Watch our video review here

What's to Like
The extra slug of torque provided by the supercharger gives the S4 a prodigious midrange, and with maximum torque coming at just 2,900 rpm, the engine hardly needs to be revved to be felt. Interior fit and finish are up to typical Audi standards, which is to say, phenomenal. A bump in fuel economy is also a great selling point, as is the new dual-clutch gearbox, which has the refinement of a traditional automatic with the efficiency and excitement of instantaneous shifts.

What's Not to Like
Why the sport rear differential is optional is beyond us. It’s arguably the largest mechanical upgrade over the previous S4 and a huge part of the car’s dynamic soul, yet it will set you back $1,100. The automatic S tronic dual-clutch transmission doesn’t come cheap, either.

The Drive: 
DriverSide Driving Impressions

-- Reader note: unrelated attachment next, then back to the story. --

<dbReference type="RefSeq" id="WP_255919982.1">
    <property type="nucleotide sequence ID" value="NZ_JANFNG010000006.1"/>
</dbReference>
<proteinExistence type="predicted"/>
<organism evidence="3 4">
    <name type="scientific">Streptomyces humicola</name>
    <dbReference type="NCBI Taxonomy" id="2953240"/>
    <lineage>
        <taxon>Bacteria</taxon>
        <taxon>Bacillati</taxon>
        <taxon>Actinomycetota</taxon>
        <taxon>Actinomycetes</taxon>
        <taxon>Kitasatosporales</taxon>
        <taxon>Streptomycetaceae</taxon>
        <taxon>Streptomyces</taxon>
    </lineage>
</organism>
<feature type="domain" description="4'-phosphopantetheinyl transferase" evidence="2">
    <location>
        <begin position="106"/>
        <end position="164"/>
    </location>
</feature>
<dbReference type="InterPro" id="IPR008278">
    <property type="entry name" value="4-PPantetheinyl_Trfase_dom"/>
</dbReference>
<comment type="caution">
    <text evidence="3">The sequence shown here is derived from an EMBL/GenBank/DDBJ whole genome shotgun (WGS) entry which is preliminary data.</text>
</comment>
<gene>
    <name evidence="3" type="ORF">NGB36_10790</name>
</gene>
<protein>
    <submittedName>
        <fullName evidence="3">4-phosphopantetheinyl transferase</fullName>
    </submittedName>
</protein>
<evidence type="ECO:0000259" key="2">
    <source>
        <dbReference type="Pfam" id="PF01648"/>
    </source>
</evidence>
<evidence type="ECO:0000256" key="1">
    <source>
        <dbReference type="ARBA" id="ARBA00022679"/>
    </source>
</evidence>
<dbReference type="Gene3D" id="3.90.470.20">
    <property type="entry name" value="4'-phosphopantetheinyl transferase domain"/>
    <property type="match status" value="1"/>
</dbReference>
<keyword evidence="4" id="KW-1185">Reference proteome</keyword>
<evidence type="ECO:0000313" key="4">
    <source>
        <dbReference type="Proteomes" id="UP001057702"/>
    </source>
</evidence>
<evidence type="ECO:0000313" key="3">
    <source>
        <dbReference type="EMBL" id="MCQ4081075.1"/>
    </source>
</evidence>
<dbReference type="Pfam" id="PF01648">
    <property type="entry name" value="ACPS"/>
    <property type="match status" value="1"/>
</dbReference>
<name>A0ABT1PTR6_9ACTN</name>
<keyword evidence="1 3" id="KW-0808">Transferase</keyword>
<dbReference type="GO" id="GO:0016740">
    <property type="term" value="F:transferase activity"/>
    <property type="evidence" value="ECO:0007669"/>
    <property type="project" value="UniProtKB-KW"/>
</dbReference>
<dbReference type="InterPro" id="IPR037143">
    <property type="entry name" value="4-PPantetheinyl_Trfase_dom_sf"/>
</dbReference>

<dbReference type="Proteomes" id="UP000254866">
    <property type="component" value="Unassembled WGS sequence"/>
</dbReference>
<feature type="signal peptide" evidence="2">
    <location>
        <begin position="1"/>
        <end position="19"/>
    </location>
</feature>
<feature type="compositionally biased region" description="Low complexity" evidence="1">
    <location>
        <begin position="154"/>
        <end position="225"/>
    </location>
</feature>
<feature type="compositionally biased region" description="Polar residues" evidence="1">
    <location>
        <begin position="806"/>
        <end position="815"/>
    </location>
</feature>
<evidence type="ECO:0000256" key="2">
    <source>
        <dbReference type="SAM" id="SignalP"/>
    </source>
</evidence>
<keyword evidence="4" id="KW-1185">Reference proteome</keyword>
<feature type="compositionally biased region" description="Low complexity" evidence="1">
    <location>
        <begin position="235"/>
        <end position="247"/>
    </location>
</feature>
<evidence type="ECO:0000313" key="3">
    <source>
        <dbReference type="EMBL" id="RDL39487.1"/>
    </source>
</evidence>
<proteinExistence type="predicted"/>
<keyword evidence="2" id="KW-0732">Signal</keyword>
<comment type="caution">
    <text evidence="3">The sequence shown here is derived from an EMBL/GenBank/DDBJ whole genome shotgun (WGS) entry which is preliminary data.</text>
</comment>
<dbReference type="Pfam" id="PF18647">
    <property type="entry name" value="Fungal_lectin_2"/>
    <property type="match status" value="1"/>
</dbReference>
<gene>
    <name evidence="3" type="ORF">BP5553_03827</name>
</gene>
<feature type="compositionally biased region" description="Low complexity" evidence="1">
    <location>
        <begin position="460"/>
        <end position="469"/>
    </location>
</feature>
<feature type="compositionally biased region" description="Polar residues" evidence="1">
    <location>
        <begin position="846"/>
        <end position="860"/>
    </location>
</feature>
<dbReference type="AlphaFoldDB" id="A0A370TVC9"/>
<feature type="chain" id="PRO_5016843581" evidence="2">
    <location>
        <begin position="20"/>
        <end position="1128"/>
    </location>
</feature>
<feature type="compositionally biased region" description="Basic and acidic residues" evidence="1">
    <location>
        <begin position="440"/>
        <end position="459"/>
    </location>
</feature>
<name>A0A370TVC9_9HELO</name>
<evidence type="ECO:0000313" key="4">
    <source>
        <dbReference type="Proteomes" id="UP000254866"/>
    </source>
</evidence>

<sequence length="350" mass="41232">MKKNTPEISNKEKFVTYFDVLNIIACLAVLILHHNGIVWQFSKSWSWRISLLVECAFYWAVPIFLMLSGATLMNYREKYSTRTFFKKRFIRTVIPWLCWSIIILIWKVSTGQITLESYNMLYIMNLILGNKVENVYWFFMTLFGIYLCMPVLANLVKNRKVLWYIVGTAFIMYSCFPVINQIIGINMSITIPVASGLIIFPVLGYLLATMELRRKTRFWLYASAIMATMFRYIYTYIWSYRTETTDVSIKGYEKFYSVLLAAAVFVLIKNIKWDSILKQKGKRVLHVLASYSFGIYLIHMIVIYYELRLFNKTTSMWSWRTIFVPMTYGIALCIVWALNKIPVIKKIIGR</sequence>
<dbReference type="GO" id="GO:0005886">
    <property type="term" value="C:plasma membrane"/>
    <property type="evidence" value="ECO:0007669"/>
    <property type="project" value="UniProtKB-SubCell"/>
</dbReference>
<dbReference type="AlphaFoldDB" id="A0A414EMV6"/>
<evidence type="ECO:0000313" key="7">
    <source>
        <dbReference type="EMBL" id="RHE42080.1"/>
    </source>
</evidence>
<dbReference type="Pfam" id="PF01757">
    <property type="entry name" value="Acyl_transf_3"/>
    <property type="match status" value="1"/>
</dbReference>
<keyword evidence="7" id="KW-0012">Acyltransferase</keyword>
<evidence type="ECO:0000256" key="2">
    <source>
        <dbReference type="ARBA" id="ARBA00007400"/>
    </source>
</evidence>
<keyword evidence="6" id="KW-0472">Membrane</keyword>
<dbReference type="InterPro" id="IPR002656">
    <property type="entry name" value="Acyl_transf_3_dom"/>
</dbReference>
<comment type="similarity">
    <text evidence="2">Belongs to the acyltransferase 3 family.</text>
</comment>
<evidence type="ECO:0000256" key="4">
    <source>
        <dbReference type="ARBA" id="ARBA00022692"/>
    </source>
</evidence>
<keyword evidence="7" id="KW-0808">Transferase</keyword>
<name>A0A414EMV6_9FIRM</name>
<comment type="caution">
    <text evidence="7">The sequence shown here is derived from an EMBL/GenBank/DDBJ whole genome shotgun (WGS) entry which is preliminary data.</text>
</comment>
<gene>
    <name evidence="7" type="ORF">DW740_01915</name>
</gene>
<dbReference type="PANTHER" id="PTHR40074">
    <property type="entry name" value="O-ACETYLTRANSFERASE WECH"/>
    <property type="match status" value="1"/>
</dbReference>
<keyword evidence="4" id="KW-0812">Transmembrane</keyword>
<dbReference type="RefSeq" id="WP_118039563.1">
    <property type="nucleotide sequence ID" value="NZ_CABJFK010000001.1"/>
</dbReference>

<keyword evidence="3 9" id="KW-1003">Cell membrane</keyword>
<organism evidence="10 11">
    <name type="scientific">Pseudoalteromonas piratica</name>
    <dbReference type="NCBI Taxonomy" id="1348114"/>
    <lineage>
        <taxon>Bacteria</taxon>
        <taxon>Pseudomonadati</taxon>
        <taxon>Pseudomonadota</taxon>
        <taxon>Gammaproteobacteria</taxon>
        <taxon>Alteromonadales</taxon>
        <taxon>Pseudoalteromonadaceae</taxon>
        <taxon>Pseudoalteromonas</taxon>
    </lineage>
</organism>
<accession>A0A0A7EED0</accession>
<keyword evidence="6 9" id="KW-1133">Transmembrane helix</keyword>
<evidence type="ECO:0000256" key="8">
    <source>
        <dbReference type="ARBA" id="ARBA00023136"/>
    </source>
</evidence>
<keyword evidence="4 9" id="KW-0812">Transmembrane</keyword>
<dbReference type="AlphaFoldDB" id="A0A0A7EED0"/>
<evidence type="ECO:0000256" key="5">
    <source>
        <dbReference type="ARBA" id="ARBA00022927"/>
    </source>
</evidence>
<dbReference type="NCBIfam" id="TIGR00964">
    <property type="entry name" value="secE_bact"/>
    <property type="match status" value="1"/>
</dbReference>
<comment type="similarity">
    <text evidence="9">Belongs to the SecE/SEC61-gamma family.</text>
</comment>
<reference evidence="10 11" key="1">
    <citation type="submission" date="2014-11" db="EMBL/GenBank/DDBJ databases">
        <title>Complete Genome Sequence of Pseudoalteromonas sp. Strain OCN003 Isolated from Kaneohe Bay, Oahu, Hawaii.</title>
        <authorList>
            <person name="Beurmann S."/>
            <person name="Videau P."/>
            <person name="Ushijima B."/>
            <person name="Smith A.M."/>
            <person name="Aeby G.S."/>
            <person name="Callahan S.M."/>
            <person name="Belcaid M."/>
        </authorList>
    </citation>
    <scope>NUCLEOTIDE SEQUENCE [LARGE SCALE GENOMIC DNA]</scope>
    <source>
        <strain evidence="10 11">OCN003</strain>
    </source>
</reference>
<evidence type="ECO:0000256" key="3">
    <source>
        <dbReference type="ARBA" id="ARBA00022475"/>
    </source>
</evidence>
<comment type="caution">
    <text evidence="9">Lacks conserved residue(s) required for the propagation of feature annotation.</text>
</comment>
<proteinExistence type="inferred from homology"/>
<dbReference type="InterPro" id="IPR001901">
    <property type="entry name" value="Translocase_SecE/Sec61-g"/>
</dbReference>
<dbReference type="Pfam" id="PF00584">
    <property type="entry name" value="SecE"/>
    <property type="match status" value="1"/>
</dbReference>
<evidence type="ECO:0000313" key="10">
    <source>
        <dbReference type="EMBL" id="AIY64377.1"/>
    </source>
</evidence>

Before the RS4 and R8 came to be, Audis were typified by relatively conservative handling that was heavy on mild understeer, meaning if you approached a bend on the limit you were constantly winding on more lock and letting off the power to regain front traction. The new sport differential has changed the game entirely, and by speeding up the rotation of the outside rear wheel in a bend, enables the rear of the car to be steered with the throttle. What that translates to in plain English is a sedan that handles like a rear-wheel drive car, yet maintains the sensational grip of an all-wheel, giving drivers plenty of confidence to lean hard on the chassis and get on the power before apexing a corner. Midrange power is the engine’s strong point, and it doesn’t need to be revved to within and inch of its life like the V-8 of the RS4. For freeway driving, you can probably just leave it in top gear the entire time. Steering weight can be adjusted with Audi Drive Select, thought the comfort mode is hyper-light and dynamic mode comes across as too heavy, but it’s certainly closer to what we would consider appropriate for a European sports sedan.